A hospital should be a safe place for patients to go when they need help. However, this is not always the case. From medical equipment being infected with malware to hackers stealing confidential records and more, many dangers come from using outdated software.
This blog post will provide you with a guide on how to adhere to security practices and standards for your hospital management software so that you can stay safe.
It is impossible to stop unauthorized users from accessing your system, but you can create hard to penetrate barriers. This includes using strong passwords, hardware encryption, and other security features offered by your software provider to protect the data stored on computers from being accessed or tampered with.
The following are a few of the practices you can use to raise the software security standard in your hospital or clinic.
Make sure only the people who are authorized to access certain data have this privilege. Give users the minimum amount of rights they need for their specific job.
This will make it much harder for unauthorized users to break into your system and steal valuable information from you or infect any machines connected with hospital management software.
If you are using hospital management software, there is usually an option to enforce strong passwords on all accounts that can be used by the employees of this institution as well; maybe even more advanced security features like two-factor authentication or fingerprint scans should also become mandatory at some point
Never store sensitive information without encrypting it first as this may lead you into a situation where confidential records are stolen which could result in some serious consequences
Using VPN tunnels helps to a great extent. Enforce security features like two-factor authentication, multi-factor authorization, and fingerprint scans for any type of access to the system; this will make sure that no one has unauthorized or unauthenticated remote connections.
Patient Confidentiality Management policies are practiced by vendors to follow the regulations of the law to provide a secure and private environment for patients.
For additional security, consider encrypting databases or folders with sensitive data which could be used by hackers in order to get access into your system.
Maintain a matrix of job levels and access, this will provide accountability for any employee who has been given specific permissions to the system.
User names should be changed regularly by employees or administrators in order not to give hackers something that can easily identify them with your company's computer ids.
Employees must be trained to apply strong password policies effectively. They should make use of automated password reset after a fixed number of days, force change password on first time login, multi-factor authentication, strong encrypted alphanumeric passwords using upper and lower case.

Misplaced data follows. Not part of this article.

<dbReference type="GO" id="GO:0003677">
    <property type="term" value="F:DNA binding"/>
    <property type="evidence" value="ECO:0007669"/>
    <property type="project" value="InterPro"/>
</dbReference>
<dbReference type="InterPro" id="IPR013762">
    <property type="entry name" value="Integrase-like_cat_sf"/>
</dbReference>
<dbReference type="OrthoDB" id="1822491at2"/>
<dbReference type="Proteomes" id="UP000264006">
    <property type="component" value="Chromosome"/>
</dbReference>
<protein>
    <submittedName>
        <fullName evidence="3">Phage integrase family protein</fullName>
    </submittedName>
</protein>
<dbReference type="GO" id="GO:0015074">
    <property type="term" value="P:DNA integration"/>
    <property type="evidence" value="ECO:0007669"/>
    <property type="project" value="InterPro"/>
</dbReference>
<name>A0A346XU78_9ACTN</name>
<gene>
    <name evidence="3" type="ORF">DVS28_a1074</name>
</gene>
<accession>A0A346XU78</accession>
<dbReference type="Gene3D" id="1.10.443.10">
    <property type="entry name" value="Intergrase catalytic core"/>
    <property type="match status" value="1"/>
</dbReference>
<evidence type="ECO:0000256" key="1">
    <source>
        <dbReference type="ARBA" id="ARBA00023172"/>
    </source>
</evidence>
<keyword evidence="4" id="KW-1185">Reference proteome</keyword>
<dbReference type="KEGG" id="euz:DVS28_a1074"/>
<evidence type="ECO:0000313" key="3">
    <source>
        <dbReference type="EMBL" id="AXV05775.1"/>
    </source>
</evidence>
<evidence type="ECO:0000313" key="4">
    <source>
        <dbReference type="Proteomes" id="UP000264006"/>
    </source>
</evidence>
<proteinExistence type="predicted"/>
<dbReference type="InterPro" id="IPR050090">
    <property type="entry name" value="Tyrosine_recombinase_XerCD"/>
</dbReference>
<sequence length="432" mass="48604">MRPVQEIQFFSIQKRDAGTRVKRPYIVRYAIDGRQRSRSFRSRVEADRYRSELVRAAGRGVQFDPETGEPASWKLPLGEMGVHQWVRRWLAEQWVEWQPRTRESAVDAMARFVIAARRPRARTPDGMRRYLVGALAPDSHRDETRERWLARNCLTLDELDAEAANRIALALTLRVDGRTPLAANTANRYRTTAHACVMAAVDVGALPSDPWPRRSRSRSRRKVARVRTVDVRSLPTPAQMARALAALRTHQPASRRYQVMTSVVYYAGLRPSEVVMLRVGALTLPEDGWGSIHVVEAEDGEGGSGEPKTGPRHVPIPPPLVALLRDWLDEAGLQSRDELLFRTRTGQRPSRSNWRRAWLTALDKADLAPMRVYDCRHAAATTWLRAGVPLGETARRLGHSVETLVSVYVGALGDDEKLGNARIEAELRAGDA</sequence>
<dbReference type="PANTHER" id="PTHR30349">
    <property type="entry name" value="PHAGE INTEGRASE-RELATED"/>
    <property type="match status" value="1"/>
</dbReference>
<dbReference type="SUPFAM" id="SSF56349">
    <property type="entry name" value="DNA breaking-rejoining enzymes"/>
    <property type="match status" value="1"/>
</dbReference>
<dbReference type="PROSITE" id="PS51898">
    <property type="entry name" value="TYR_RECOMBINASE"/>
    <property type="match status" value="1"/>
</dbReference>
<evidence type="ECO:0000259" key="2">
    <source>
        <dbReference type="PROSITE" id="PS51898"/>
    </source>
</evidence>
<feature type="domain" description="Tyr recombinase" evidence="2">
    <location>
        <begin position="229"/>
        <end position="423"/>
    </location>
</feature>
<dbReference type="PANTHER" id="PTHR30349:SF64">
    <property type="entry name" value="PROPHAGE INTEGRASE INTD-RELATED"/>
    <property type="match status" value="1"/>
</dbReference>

Remove ex-employees from access as soon as they are terminated.
Ensuring that there is a separation of duties for the employees with access to these types of services in order not to give them too much power over your system. For example, have one person update data and another log on so they can't both be updating at once.
The Audit Control (or Logging) module is designed to improve transparency and provide a thorough, accurate overview of all transactions in the application.
This helps stakeholders review leakage or misuse from within the company while ensuring that everything has been logged for auditing purposes.
Make sure you are informed about the vendor's level of access. Vendors require access for debugging, deployments, patch management, etc. but the vendor has to ensure that this access is secure enough and that their employees are trustworthy.
Insta provides remote support for all customer activities. The temporary user ids/passwords are logged, tracked, and auto-destroyed after 2 hours to ensure the security of our customers' data while the company is performing maintenance on their site or they need help with an issue because Insta's proactive monitoring ensures that no one else has unauthorized access during this time frame.
Some hospitals prefer BYOD(Bring Your Own Device) over keeping their own devices for several administrative and clinical works, but from a security point of view, it is always better to have a centrally managed and secured device over BYOD.
If your hospital follows a BYOD policy it is always good to encrypt all data on devices and enforce strong password policies.
Doctors that use BYOD should always be following their own personal security practices for the device they are using to prevent malware or other data breaches which could affect patient health care privacy.
It is high time for hospitals to follow standard policies and security practices to avoid such incidents from happening.
Learn how Insta can help your hospital management adhere to software security practices and standards.
May 1, 2021
May 1, 2021